Featured Slider

The science behind nasal aspirators: Why they can relieve a baby’s cold symptoms and how they work.


A report by the National Institutes of Health suggests that the use of nasal aspirators improves respiratory symptoms in wheezing babies.  The study worked with parents of wheezing children (age 3-72mo.) who tracked their baby’s wellness with questionnaires during a 90-day period. Parents were asked about their child’s symptoms of the upper and lower airways. The study found that the use of an automatic nasal aspirator in children with a history of recurrent wheezing was associated with improved respiratory health during the cold season.

What do our noses do?

Our noses play a crucial role in our respiratory system. On average, an adult inhales around 10,000 liters or a staggering 2600 gallons of air daily. Beyond facilitating airflow, the nose performs several essential functions:

1. Filtration: Our noses are equipped with vibrissae, tiny hairs at the entrance, that act as filters, capturing environmental particles. Interestingly, infants and children lack these prominent filters, making them less efficient in warding off germs and managing mucus.


2. Temperature Regulation: One of the nose's pivotal roles is warming the inhaled air, ensuring a balance and aiming to maintain the nasal cavity's temperature just slightly below our body's core temperature. Despite its best efforts, there's still about a 10% heat loss.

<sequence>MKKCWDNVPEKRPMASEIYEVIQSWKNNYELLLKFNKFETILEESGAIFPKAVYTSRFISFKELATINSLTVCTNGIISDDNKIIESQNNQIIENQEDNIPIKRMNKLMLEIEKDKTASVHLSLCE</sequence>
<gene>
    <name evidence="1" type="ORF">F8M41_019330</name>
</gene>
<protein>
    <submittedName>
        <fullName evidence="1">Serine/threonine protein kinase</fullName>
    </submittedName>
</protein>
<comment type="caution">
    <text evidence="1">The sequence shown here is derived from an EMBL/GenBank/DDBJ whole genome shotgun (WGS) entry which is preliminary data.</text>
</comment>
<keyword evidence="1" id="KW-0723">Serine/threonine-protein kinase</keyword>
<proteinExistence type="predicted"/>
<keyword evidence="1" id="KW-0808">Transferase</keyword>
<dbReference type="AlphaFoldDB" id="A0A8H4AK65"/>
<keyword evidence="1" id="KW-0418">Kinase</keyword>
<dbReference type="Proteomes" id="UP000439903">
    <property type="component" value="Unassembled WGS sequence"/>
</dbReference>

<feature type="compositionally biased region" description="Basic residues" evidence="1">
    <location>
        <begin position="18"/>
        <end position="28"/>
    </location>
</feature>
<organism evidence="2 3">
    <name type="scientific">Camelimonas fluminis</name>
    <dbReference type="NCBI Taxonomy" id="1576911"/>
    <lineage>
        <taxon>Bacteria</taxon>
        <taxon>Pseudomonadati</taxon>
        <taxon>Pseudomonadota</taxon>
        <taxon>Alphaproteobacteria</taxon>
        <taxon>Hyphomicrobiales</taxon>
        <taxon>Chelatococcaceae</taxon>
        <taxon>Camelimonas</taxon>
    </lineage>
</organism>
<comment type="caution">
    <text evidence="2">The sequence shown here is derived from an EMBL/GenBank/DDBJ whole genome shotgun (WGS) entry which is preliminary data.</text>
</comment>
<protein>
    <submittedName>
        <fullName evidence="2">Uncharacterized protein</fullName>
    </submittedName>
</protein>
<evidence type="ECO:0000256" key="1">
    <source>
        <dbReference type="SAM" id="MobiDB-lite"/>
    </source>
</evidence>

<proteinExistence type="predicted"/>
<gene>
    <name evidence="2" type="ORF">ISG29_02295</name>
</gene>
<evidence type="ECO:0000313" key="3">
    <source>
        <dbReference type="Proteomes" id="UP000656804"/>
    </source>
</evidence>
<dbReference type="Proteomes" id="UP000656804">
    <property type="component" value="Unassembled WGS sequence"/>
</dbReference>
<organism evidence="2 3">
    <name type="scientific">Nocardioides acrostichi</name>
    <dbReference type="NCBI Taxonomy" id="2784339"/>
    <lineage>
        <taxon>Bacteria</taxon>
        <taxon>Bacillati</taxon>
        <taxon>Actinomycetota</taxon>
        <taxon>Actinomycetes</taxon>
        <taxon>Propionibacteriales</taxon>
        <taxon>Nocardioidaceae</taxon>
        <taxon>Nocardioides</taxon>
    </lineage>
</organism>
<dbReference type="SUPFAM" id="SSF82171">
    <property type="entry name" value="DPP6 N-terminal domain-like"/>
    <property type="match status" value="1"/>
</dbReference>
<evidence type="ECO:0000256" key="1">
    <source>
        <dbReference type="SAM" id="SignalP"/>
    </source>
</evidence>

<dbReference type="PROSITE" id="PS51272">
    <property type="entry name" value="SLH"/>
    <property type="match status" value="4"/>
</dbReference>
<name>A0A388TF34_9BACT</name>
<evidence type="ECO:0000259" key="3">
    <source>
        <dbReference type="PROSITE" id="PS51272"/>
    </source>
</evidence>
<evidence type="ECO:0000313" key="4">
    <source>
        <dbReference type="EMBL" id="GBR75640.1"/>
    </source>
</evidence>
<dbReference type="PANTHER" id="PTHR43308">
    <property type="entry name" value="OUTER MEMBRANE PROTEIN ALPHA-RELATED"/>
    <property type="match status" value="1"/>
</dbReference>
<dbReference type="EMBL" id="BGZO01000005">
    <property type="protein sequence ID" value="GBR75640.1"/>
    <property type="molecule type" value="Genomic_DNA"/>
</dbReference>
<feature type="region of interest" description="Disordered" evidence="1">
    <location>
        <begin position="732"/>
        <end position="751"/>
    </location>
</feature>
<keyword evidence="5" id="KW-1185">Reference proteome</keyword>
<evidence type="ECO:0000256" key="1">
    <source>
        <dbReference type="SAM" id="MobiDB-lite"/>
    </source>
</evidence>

3. Humidification: Achieving proper humidification is a daunting task for our noses. The internal lining works diligently to boost the inhaled air's relative humidity, raising it to over 95% before the air proceeds to our throats.

Understanding Nasal Anatomy

One of the easiest ways to understand how our noses are structured is to think of an A-frame house. Just as a house design hides utilities within its walls and provides optimal ventilation, our nasal structure is similar. Air is channeled into our noses via the openings of our nostrils, located in the lower and middle sections. These nostrils feature dual valves – both an outer and an inner one, which are rigid yet pliable. The primary entryway of our nose is called the piriform aperture.

For children, this entrance can be considerably narrower and can be a challenge in effectively clearing mucus and ensuring smooth airflow. 

How a Nasal Aspirator Works

A nasal aspirator is a small suction device. It is specifically designed to physically remove any mucus that’s built up in a baby’s nose. When excess mucus is removed, this clears up the airways and helps babies breathe more easily. The removed mucus is collected in a separate chamber and can be disposed of hygienically and safely.

An example of an electric nasal aspirator is the Evenflo QuickAction Electric Nasal Aspirator. This cleverly designed device offers relief to your little one by relieving a baby's congested nose. It's USB rechargeable, providing consistent suction that's gentle enough to keep your baby comfortable, but effective enough to clear their nasal passages.

No comments

We love hearing from you! Thanks for leaving us some comment love! If you're a new follower, please leave your link, so we can follow you back!

Sleep Tight with Sweet Night!

New Year Sale - Up to 40% OFF